Booze Wars: What Your Recycling Says About You

The old lady across the road has switched from Gold Label to blue WKD, my mates have left me with a load of cooking lager empties and someone is leaving vodka bottles in everyone else's bin...
Avatar:
Author:
Publish date:
Social count:
10
The old lady across the road has switched from Gold Label to blue WKD, my mates have left me with a load of cooking lager empties and someone is leaving vodka bottles in everyone else's bin...

404

Recycling day was a little traumatic this week. Normally, I put out a more than respectable spread: a couple of dozen mixed Stella and Becks empties, a few Heinz beans and soup tins and the occasional bottle of Absolut vodka or Chilean wine. Nothing spectacular, but it gives an honest reflection of the kind of people who live in our house. This time around, it was different.

Over the last fortnight, I’ve had people round to watch the football. Said visitors brought their own booze. Obviously, the kind of guest that does not raid the house stock is always welcome, but I have been left with a terrible legacy. My mates, top lads in all other areas, have appalling taste in alcohol. They are crap lager drinkers. As a result, I have a blue plastic box full of Fosters and Carlsberg.  While this may not be a disaster, it is a blow to my social standing.

All the time, we’re being told that our society is becoming atomised. Community is a thing of the past and people have little or no interaction with their neighbours. This may be true, but we are able to build a clear picture of the strangers in our street from the clues in their recycling container. I am judged on my empties in the same way that I judge them.

Has she decided that barley wine alone can no longer satisfy her so she’s started to experiment with alcopops?

Take the two houses across the road from me. Both put hefty number of cans at the end of the drive. In times of crisis, I feel confident I would be able to rely on the John Smiths and Ravioli guy whereas the Carling and Whiskas household are going to be worse than useless. Not all selections are as easy to read. Up the road, one receptacle is the height of consistency- 14 days, 14 bottles of Chardonnay. Wannabe yuppie couple or sad old soak? The regular presence of two tins of All Day Breakfast makes me lean towards the latter conclusion.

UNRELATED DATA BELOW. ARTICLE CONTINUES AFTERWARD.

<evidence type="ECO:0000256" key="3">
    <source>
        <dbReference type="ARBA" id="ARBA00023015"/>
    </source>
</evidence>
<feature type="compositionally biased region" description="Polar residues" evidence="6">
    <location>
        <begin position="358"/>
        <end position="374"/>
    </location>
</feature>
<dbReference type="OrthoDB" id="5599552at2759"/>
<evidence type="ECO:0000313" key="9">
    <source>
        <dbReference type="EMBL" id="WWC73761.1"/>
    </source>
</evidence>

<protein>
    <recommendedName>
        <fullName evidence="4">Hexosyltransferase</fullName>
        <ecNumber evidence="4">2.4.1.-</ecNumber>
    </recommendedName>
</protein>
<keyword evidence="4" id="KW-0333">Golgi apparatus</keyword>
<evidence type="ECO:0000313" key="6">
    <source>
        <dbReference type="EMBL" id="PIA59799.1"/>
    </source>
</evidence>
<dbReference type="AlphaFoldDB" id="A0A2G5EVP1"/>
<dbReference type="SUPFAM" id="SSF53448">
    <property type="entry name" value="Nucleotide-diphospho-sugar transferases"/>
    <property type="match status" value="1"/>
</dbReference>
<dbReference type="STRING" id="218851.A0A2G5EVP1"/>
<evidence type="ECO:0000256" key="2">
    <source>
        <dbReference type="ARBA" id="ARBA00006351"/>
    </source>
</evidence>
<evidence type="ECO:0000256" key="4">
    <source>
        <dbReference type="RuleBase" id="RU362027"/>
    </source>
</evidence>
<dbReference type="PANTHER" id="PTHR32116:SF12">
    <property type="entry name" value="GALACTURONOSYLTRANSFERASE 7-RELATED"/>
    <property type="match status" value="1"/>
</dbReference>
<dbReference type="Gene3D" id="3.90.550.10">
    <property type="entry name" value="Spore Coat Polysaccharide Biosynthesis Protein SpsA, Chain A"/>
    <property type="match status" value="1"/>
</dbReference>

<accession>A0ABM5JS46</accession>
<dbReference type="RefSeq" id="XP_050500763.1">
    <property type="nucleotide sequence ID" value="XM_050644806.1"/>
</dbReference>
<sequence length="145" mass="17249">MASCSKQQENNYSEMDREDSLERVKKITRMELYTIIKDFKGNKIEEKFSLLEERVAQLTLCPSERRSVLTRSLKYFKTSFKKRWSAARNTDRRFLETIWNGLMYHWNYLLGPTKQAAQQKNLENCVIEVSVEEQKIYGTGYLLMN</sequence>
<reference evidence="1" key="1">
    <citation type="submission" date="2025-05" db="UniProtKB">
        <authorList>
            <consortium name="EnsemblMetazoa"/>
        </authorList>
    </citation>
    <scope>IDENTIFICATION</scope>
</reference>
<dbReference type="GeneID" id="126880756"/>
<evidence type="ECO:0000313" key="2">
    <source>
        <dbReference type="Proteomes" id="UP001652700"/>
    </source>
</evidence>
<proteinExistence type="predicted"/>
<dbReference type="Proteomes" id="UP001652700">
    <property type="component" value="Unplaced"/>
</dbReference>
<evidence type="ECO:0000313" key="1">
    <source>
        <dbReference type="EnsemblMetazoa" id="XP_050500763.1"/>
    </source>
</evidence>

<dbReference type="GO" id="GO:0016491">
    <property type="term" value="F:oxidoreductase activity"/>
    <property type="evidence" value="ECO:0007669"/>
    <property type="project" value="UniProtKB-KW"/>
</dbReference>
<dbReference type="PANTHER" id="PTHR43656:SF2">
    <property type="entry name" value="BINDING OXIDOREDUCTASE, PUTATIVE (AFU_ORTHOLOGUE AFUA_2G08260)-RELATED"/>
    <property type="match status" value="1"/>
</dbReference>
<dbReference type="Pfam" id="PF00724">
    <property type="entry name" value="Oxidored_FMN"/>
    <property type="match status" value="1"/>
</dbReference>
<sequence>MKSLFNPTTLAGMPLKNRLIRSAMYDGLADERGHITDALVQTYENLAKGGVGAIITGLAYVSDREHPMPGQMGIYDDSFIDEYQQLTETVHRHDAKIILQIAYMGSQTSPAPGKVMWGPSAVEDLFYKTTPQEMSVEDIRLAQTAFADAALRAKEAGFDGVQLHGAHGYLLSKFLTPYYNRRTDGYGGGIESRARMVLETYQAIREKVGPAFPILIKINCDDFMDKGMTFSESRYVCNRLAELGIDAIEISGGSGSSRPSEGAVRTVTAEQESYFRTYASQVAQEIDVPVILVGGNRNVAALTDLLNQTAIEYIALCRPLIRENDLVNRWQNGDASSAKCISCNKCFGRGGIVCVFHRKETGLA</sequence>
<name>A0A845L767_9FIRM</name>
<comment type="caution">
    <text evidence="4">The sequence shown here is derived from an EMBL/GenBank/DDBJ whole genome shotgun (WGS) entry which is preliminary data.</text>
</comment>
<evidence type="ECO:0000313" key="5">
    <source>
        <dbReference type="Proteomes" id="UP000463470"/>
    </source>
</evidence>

Hopefully, passers-by will see my low rent offerings this week as a blip. Alternatively, they could wildly speculate about the changes as I often do.  The old lady on the corner has become a source of controversy. Since day one of the green revolution, she’s always packed her blue box with nothing but small Gold Label cans. Recently, bottles of purple WKD have started appearing. Has she decided that barley wine alone can no longer satisfy her so she’s started to experiment with alcopops? Is there a young relative who is being shown the boozy ropes by grandma? My most disturbing theory involves a desperate teen; tempted inside with violet voddy and being enticed to suck spaniel ear style tits in exchange for a steady supply.

There’s always the option of keeping your alcohol and tinned crap habits under wraps by putting them in the wheelie bin with the other rubbish, but the evidence suggests that’s easier said than done. Every collection day, there are up to a dozen Select vodka bottles on our street. They are evenly distributed in different boxes along the way. Initially, I thought there must be a deal on at the local shop. Only when a couple turned up in my recycling, did it dawn on me that it was the work of an alki who didn’t want his neighbours to know his secret. A stark little cameo of modern life. Someone is prepared to destroy their liver with a near fatal dose of hard liquor but feels compelled to save the planet. Drinking behind closed doors then skulking round after dark to cover up their clandestine activity.

In a way, it’s reassuring to know I’m not the only one who is paranoid about the empties. On the other hand, it confirms that more people are forming an opinion of others based on what they throw away. In the eyes of others- we are what we eat and drink.

10 Beers (Out Of 1001) You Must Try Before You Die

Growing Up in a Boozer

Click here for more stories about Life

Click here to follow Sabotage Times on Twitter

Click here to follow Sabotage Times on Facebook